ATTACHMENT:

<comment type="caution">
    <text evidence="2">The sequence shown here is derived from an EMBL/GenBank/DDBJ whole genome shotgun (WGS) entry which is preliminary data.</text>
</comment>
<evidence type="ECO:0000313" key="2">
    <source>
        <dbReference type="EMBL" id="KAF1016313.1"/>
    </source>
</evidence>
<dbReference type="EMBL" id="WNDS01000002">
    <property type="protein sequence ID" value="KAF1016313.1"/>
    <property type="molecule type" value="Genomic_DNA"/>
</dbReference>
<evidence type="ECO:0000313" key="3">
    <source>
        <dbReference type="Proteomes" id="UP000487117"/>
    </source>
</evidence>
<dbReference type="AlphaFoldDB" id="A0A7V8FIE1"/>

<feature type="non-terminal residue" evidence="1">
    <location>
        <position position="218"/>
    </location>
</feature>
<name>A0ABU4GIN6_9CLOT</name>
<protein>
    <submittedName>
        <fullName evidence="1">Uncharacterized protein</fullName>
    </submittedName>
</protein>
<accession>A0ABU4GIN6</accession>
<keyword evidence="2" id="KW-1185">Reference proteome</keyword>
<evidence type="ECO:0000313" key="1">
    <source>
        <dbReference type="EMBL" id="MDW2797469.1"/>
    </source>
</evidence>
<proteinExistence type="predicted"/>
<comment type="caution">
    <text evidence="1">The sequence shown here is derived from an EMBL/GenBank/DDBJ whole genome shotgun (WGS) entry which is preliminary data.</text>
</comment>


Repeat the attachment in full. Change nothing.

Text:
<comment type="caution">
    <text evidence="2">The sequence shown here is derived from an EMBL/GenBank/DDBJ whole genome shotgun (WGS) entry which is preliminary data.</text>
</comment>
<evidence type="ECO:0000313" key="2">
    <source>
        <dbReference type="EMBL" id="KAF1016313.1"/>
    </source>
</evidence>
<dbReference type="EMBL" id="WNDS01000002">
    <property type="protein sequence ID" value="KAF1016313.1"/>
    <property type="molecule type" value="Genomic_DNA"/>
</dbReference>
<evidence type="ECO:0000313" key="3">
    <source>
        <dbReference type="Proteomes" id="UP000487117"/>
    </source>
</evidence>
<dbReference type="AlphaFoldDB" id="A0A7V8FIE1"/>

<feature type="non-terminal residue" evidence="1">
    <location>
        <position position="218"/>
    </location>
</feature>
<name>A0ABU4GIN6_9CLOT</name>
<protein>
    <submittedName>
        <fullName evidence="1">Uncharacterized protein</fullName>
    </submittedName>
</protein>
<accession>A0ABU4GIN6</accession>
<keyword evidence="2" id="KW-1185">Reference proteome</keyword>
<evidence type="ECO:0000313" key="1">
    <source>
        <dbReference type="EMBL" id="MDW2797469.1"/>
    </source>
</evidence>
<proteinExistence type="predicted"/>
<comment type="caution">
    <text evidence="1">The sequence shown here is derived from an EMBL/GenBank/DDBJ whole genome shotgun (WGS) entry which is preliminary data.</text>
</comment>